CT imaging is useful because it can image various types of tissue—lung, bone, soft tissue and blood vessels—with immense precision. Using specialized equipment and expertise to create and deduce CT scans of the body, radiologists can fluently diagnose abnormalities such as cancers, cardiovascular disease, infectious disease, trauma and musculoskeletal disorders. Because it makes available detailed, cross-sectional examination of all types of tissue, CT is one of the finest tools for investigating the chest and abdomen. It is one of the favored methods for detecting various cancers, including lung, liver and pancreatic cancer, because the image permits a doctor to verify the presence of a tumor and measure its size, precise location, and the extent of the tumor's involvement with other nearby tissue. CT examinations are often used to plan and properly administer radiation treatments for tumors, to guide biopsies and other minimally invasive procedures, and to plan surgeries.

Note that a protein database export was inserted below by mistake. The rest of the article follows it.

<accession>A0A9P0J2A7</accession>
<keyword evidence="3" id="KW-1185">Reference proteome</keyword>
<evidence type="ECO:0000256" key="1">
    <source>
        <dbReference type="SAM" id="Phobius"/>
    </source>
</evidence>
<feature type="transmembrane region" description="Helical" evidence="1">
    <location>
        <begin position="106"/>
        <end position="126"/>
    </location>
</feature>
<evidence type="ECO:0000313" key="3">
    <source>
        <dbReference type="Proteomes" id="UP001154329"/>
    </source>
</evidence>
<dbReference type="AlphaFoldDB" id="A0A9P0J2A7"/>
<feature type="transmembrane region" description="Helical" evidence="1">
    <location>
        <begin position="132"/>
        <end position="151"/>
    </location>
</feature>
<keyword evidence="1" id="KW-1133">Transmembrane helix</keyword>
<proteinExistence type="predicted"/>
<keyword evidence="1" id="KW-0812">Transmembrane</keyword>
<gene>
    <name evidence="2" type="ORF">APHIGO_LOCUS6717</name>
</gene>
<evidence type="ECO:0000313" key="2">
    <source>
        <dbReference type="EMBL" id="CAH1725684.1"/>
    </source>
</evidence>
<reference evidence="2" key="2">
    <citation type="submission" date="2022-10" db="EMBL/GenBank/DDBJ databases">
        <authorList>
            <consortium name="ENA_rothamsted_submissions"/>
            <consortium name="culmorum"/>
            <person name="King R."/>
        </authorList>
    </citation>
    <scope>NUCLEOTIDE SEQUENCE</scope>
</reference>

CT can reveal even extremely diminutive bones, as well as immediate tissues such as muscle and blood vessels, making it invaluable in diagnosing and treating spinal problems and injuries to effected skeletal structures. In cases of extreme trauma, CT can quickly identify injuries to internal organs. CT can also play a significant role in the detection, diagnosis, and treatment of vascular diseases that can lead to stroke, kidney failure, or death.
Diagnostic Imaging (X-ray)
Diagnostic Imaging or X-rays are a form of radiant energy, like light or radio waves. Unlike light, X-rays can go through the body, which permits a radiologist to interpret images of internal structures. The radiologist can view these images on either photographic film or computer monitor.